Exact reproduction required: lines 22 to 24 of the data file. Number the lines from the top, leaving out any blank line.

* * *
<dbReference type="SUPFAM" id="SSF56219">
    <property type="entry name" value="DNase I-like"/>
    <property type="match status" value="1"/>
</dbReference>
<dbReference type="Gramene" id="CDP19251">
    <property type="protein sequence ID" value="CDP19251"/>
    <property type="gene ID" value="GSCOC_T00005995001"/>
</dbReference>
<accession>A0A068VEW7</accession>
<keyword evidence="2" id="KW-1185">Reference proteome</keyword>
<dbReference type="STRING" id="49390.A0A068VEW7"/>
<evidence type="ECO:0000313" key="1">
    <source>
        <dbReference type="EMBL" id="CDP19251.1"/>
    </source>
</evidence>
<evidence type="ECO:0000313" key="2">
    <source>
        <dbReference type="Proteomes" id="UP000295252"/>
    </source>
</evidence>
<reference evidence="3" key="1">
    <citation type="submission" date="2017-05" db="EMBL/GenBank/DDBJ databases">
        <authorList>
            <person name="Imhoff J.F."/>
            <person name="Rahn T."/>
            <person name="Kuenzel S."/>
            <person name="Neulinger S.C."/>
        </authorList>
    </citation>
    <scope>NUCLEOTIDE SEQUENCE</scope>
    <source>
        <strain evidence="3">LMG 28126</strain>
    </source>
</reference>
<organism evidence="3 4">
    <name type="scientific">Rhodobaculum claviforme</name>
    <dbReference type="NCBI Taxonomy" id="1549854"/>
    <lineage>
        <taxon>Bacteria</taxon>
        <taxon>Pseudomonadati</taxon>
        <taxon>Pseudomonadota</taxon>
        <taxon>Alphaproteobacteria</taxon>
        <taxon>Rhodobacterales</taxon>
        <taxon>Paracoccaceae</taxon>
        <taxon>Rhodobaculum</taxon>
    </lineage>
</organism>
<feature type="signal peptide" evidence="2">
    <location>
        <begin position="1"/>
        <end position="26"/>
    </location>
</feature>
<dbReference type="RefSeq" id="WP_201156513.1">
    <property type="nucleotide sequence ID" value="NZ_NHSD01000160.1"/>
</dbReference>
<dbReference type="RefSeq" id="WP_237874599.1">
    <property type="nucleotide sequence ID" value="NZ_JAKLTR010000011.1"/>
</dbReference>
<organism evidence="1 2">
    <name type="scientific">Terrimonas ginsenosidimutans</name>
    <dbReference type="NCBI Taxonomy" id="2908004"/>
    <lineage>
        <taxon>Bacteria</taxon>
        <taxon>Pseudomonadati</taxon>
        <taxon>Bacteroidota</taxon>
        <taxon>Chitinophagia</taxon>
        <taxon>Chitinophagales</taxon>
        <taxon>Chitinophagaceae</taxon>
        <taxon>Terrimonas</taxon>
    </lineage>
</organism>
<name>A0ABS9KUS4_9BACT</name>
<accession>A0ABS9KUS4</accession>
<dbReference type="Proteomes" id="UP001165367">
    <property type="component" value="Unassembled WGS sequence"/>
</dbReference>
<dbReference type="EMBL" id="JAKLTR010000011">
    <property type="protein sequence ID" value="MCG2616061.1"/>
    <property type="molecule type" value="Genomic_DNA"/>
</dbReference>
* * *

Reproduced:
<reference evidence="3" key="1">
    <citation type="submission" date="2017-05" db="EMBL/GenBank/DDBJ databases">
        <authorList>